Today the Cos Cob Fire Police Patrol, like the original patrol in New York, salvage valuables during emergencies. When thousands of gallons of water come in through a hole cut in the roof upstairs, the CCFP are likely to be downstairs covering furniture with tarps and setting up a water slide.  When frozen pipes burst in winter time, there they are protecting items from the ravages of water.

Where do thousands of gallons of water go if they’re not directed out of a structure? Back in the 1950s Kelly’s grandfather Aubrey Mead fashioned a homemade canvas waterslide. Today waterslides are commercially produced, but just like the big hand augur used to make a hole to drain the water, but the CCFPP have held onto the old equipment as a benchmark of their progress.

Christening of the then new Patrol 2 in a "wet down" in 2005.

Christening of the then new Patrol 2 in a “”wet down” in 2005.

These days the patrol is fundraising for a replacement utility truck, at an estimated cost of $150,000. The vehicle houses equipment for directing traffic, pumps and supplies like tarps for salvaging inventory, and can be driven by the younger volunteers, 18-21, who aren’t allowed to drive “Patrol 2,” the big blue and white truck.

The CCFPP protect furniture and computers as well as personal memorabilia, mementos and other items that are irreplaceable.”We throw salvage covers, gather up pictures, move computers. We may say to the homeowner who has been evacuated, ‘What do you need taken away?’ and they’ll ask us to get Great Aunt Edna’s painting on the wall.”

“I remember manning a table for volunteer recruitment at the St. Catherine’s fair one year,” Kelly recalled. “A man I didn’t recognize came to thank me. He said ten years earlier when he was out on the sidewalk as firefighters fought a blaze in his home, we had gone into the house and retrieved some items that were valuable to him. I don’t remember what the items were, but it made a difference to him,” Kelly said.

Second, the fire patrol protects the protectors. For example, when there is a motor vehicle accident and the scene is teeming with ambulance, police and fire officials, the Cos Cob Fire Police Patrol are the guys in the back setting up the flares and directing traffic.

Years ago Lt. Jim Pucci was hit by a car when he responded to an accident and nearly lost his life. “He had gotten out of the car but there was no protection for the protectors. He lost his leg in the accident,”Kelly recalled.

cos cob fire police

Cos Cob Fire Police Patrol participate in a parade, late 70s on Greenwich Ave.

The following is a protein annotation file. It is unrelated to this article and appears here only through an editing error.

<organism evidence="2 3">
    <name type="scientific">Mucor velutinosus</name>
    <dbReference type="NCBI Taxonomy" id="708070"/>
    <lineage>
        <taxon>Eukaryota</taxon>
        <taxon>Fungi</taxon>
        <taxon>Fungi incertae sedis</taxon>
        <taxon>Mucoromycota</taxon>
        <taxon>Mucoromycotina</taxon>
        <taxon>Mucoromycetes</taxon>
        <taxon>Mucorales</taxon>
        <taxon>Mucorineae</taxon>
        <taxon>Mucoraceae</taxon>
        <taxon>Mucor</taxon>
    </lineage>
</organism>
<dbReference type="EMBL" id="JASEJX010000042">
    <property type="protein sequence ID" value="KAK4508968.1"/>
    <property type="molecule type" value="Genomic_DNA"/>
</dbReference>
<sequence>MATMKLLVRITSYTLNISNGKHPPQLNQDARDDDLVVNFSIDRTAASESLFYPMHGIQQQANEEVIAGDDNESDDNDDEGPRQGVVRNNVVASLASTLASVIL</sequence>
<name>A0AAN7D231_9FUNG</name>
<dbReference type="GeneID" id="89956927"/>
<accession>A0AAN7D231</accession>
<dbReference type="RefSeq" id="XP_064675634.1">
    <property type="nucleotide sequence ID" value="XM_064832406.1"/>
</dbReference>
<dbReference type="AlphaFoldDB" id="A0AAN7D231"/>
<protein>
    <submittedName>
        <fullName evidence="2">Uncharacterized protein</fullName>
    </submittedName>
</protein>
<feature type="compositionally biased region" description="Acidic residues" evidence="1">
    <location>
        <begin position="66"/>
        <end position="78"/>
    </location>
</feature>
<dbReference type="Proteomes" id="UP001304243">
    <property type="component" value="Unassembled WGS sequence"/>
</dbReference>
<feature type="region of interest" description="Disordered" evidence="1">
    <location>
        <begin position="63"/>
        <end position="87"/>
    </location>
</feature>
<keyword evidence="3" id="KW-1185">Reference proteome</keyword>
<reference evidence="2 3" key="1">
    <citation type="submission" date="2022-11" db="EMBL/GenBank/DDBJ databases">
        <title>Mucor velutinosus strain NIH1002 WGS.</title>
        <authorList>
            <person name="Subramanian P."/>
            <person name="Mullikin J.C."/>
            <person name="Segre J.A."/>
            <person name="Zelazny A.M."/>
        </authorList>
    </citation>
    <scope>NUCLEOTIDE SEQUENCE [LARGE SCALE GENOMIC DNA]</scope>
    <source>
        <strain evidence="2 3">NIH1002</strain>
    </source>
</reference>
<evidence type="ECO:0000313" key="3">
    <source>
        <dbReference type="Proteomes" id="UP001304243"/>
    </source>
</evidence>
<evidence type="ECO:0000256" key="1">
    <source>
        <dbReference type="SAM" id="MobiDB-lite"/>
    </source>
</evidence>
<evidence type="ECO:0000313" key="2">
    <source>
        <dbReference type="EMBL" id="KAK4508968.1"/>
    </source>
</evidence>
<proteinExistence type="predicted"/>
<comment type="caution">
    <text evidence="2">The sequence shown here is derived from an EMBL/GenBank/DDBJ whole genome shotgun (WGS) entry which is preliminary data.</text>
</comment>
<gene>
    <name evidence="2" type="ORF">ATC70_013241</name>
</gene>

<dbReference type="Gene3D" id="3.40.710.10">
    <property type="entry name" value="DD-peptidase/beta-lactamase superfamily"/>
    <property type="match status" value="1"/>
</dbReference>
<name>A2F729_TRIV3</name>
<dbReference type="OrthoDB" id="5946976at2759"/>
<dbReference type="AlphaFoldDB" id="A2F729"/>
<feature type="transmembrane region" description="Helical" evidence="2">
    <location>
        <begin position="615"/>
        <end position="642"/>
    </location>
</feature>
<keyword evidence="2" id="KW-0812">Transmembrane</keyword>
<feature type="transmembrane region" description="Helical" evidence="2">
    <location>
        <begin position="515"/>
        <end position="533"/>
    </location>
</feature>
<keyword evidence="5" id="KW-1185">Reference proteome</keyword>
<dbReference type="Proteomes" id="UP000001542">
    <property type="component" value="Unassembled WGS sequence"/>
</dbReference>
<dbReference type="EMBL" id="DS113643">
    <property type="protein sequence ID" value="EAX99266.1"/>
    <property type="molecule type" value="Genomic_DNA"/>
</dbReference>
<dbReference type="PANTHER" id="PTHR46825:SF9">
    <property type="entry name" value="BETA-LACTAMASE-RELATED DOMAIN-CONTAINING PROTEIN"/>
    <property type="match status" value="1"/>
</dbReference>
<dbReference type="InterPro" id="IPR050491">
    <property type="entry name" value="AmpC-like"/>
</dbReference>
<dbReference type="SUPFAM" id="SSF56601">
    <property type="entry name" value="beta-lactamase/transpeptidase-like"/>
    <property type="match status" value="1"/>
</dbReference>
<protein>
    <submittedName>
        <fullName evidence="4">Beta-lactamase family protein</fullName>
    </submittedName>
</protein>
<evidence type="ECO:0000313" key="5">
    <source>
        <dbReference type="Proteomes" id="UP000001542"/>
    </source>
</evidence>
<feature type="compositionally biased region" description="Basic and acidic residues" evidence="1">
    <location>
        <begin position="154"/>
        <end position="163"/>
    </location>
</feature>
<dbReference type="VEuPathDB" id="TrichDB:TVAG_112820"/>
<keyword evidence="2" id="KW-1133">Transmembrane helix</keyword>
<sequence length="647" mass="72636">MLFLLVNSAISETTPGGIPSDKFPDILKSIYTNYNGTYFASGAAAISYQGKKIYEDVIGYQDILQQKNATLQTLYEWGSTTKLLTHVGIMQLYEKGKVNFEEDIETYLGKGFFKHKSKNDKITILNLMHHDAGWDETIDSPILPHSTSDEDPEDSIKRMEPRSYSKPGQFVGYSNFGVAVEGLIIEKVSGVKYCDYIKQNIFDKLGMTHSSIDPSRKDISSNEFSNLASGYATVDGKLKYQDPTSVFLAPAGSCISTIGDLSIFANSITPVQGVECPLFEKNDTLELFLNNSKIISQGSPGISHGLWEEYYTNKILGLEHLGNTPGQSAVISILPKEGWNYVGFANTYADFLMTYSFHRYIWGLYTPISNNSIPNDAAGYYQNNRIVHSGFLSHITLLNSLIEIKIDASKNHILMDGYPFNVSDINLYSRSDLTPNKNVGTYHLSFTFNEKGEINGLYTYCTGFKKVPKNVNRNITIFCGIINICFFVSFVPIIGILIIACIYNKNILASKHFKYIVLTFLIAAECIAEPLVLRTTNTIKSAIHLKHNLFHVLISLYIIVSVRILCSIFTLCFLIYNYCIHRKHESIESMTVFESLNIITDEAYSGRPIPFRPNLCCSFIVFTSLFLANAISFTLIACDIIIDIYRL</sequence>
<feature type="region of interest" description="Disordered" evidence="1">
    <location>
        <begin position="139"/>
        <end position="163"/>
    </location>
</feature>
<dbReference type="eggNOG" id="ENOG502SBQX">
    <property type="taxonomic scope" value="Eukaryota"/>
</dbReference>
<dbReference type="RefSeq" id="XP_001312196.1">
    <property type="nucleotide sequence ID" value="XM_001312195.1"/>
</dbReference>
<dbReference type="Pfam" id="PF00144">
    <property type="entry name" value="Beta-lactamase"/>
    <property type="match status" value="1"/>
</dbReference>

The Cos Cob Fire Police Patrol’s flat bottom “Skimmar” boat is handy during floods.

The fire police work is also valuable in that it frees resources so officers can go back on patrol. If there is a downed wire, an accident or fire scene — any place you might expect emergency responders — they can come in and relieve them. “So they can go to a burglary or another fire call,” Kelly said.

Kelly said that during the series of freak storms in recent years, the CCFPP has kept very busy.

“During a storm we are out in full force augmenting the ranks of the first responders,” Kelly said, adding that the fire police have their own flat bottom boat. “I can’t count how many times we’ve used the boat to get up Orchard Street during floods.”

“We cordon off downed wires and close roads. We rescue property, clean up after fires and if there’s a motor vehicle accident we block lanes and divert traffic around fires and highway accidents.”

Kelly pointed out that the Greenwich municipal code was updated in 2007, with new rules and regulations outlining what the fire police can and can’t do. “We have a job description,” Kelly said. “If the police department needs us for a special detail, like a presidential visit, we’ll work the perimeter doing traffic control.” Another example of a special detail assigned to the fire police took place in 2003 during the Brown Out. “The police department set up a mobile command post here in Cos Cob, and posted fire police along the Post Road because all of the street lights were out.”

“With all these nutty storms we’ve had in recent years, you need a lot of people who know how to problem solve and be sympathetic to the public,” Kelly said. In 2007 when there was yet another storm with high winds and heavy rain. Police, fire and GEMS were all occupied.  Kelly recalled how the pressure on the sewer system was over-run.

“The caps to the sewers system were popping up,” he said. “The pressure built up on the lowest point. At one home on Water Street in Byram a homeowner had a toilet int he finished basement. It was throwing up. It looked like something out of a horror movie — like a geyser. We made the house safe, shut off the utilities.”

Greenwich Country Club fire

Labor Day 1960, Greenwich Country Club Fire.


If you are interested in joining the Cos Cob Fire Police Patrol or any other volunteer fire company in Greenwich, please contact Chief/Greenwich Fire Dept volunteer coordinator Brian M Kelly  [email protected] and office line 203-618-8877

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See also:

Peter Tesei Administers Oath to Six New Members of Cos Cob Fire Police